A group of gorgeously dressed women—wedding guests and bridal party—all began to dance in an expanding circle. “It’s called the garba,” Jaya explained. “Here in Gujarat, you can’t help dancing it.” Even as we watched, women approached me and asked me to join them. Ignoring my protests, they pulled me in. Somehow, only hours into our India trip, I’d crashed a wedding.
Luckily, the movie Wedding Crashers had been in the oldie selections on the plane coming over. I’d watched it in between refusing beef stew, so I already knew the rules of wedding crashing (as listed here).
But for those of you who might have missed the movie, here’s how I applied those rules:
Note: If you’d like to hear more about our travels through India, please check out Do Not Wash Hands in Plates, the story of three women eating our way across India in search of adventure, elephants, temples, palaces, western toilets, monkeys, the perfect paratha…and the kindness of Indian strangers..
And for urban fantasy fans, my new book Round Trip Fare is now available.Warden Carey Parker’s to-do list is already long enough: find her brother and sister, rescue her roommate, save Null City, and castrate her ex-boyfriend. Preferably with a dull-edged garden tool. A rusty one.
And then there is… him. For the past two months, a dark stranger has persistently edged his way onto the mental game board behind her eyelids. Well, whatever trouble he’s selling, Carey Parker is not buying.
Carey knows superpowers suck, her own included. From childhood she’s only had two options. She can take the Metro train to Null City and a normal life. After one day there, imps become baristas, and hell-hounds become poodles. Demons settle down, join the PTA, and worry about their taxes. Or she can master the powers of her warrior gift and fight a war she can’t win, in a world where she never learned how to lose.
She just has a few details to work out first. Her parents have been killed, her brother and sister targeted, and the newest leader of the angels trying to destroy Null City might be the one person she loves most in the world. And her sexy new partner’s gift lets him predict deaths. Hers.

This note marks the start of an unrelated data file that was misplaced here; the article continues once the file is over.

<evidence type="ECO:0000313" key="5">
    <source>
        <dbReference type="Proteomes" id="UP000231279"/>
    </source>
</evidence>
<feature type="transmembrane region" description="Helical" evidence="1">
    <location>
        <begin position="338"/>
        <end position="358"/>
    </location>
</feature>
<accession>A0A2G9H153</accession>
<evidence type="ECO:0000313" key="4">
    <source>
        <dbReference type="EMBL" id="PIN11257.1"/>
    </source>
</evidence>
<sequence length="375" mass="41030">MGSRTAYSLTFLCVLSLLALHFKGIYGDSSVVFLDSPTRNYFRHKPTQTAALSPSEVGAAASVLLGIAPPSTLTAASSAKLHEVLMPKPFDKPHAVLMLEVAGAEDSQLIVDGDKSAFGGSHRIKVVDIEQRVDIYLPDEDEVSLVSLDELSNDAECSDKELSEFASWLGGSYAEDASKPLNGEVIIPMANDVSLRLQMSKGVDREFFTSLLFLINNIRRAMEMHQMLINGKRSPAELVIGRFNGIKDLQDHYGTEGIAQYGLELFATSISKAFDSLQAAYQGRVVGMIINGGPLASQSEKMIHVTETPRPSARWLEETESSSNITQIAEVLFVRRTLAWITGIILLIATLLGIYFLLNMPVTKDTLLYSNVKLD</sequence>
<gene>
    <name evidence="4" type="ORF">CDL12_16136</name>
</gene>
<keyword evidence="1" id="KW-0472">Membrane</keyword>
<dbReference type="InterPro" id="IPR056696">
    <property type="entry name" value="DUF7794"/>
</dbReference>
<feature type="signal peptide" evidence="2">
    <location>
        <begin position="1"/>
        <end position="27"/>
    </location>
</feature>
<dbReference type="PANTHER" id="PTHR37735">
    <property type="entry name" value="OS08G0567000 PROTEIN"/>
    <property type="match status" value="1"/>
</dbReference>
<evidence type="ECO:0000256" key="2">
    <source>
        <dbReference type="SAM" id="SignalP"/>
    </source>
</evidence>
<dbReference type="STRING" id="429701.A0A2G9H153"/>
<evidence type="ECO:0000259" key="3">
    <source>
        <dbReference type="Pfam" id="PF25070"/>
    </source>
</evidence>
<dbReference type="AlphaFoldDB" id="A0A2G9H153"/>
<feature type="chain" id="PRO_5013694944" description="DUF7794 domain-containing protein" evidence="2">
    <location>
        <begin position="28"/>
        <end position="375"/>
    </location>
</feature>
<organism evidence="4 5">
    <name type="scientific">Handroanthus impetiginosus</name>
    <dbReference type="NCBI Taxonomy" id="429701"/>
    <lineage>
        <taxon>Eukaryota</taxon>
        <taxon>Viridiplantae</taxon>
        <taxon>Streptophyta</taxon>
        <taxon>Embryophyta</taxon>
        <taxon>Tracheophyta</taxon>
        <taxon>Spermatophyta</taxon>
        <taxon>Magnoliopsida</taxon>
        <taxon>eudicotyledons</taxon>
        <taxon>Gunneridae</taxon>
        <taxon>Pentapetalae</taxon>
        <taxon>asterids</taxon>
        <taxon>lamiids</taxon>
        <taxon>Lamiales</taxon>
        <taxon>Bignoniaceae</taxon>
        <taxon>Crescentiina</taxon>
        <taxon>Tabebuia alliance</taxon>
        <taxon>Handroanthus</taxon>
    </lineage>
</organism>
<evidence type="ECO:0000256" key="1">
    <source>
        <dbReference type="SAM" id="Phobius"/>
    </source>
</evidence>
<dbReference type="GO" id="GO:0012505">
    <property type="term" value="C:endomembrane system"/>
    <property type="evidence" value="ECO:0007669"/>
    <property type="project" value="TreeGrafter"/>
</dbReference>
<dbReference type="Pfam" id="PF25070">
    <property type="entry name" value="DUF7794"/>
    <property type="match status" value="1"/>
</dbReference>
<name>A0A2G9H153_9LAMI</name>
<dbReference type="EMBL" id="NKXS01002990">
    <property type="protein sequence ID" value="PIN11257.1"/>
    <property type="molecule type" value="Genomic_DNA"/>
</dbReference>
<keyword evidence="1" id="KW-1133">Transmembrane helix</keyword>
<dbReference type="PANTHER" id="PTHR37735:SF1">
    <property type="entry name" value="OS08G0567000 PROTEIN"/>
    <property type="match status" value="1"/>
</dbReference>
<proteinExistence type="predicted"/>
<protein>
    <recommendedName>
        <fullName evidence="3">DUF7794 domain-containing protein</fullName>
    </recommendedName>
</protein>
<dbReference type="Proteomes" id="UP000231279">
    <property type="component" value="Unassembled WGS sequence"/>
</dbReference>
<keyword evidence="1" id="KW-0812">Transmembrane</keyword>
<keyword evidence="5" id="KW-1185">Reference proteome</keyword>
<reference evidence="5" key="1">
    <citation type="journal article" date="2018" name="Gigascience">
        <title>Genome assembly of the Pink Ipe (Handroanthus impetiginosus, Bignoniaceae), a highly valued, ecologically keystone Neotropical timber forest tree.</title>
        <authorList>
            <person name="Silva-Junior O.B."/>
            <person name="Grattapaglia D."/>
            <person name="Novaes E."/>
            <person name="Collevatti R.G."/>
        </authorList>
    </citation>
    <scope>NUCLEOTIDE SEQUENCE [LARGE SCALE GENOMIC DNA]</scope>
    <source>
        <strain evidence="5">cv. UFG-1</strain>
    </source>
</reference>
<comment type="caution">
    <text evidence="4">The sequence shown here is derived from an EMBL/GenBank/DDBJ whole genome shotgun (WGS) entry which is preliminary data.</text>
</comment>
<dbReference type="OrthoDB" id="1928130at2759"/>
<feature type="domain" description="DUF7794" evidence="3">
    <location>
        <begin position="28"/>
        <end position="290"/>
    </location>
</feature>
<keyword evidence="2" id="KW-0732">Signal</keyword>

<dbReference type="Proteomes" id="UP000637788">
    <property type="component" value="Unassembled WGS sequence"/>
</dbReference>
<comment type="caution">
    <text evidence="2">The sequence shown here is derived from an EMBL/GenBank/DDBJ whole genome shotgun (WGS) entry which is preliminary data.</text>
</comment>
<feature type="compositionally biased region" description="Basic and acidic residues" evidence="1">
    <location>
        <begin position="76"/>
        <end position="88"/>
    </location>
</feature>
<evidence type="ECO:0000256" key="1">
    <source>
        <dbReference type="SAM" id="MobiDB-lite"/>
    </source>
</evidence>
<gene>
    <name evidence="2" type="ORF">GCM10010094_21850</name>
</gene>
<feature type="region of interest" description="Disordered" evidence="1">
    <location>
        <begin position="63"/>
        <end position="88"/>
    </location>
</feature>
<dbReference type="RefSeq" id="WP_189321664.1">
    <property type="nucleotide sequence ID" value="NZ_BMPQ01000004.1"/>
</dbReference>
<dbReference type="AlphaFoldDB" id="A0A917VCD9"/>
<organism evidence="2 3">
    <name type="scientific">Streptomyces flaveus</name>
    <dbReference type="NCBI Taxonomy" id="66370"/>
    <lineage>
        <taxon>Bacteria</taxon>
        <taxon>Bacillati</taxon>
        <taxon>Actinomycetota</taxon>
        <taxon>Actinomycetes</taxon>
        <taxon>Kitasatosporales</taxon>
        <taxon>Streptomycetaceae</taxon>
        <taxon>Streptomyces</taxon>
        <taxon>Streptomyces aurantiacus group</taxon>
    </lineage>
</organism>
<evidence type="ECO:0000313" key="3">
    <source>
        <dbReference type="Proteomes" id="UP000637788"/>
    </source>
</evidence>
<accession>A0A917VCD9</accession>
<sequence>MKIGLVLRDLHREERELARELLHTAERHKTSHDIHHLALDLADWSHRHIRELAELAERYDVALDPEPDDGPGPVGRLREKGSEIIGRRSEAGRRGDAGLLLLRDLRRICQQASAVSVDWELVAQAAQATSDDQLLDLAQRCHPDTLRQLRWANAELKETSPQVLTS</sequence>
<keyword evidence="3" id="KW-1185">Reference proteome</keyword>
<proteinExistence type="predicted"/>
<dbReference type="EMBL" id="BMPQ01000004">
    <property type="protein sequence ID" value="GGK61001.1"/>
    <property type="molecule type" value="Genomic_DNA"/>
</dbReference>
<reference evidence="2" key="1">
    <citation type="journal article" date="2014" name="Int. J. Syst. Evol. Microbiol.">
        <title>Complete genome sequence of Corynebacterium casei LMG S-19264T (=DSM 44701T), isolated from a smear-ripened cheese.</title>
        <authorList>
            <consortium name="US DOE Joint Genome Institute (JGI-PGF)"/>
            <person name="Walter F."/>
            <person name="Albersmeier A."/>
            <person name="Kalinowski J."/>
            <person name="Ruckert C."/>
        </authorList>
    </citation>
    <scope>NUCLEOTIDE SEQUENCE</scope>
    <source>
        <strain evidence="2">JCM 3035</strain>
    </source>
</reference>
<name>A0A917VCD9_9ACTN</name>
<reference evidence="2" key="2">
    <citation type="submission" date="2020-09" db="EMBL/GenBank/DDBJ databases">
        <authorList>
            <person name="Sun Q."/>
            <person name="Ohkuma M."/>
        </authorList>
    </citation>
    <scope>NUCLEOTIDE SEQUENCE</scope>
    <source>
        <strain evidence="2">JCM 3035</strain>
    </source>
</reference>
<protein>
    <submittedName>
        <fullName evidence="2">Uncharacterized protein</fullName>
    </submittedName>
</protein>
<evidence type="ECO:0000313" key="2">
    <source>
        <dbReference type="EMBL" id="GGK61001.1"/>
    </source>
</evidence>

It just would have been nice if someone told her the angels were all on the other side.
- TITLE: Round Trip Fare
- Genre: Urban Fantasy (okay and there is humour, romance, a sentient train, a great dog, and bunch of other stuff—but Amazon only gives you a couple of words to pick genre, so…)
- Series: Null City [NOTE: prequel One Way Fare is now available FREE from Amazon.com, Barnes & Noble and Kobo, and the Amazon UK kindle version directly from Barb) but this book works as standalone.
- Release date: 7 April, 2016
Contact & Buy Links
In halcyon days BC (before children), Barb wrote a humour column for several Midwest newspapers. With the arrival of Child #4, she veered toward the dark side and an HR career. Following a daring daytime escape to England, she’s lived in a medieval castle and a hobbit house with her prince-of-a-guy and the World’s Most Spoiled AussieDog. Now all her days are Saturdays, and she spends them travelling around the world, plus consulting with her daughter on Marvel heroes, Null City, and translating from British to American.
I’d like to thank Barb for the great post which I hope you’ve all enjoyed as much as I have … and if you haven’t done so yet, this is the time to pick up one of her books … take it from me, they’re a great read! Ciao, Bastet.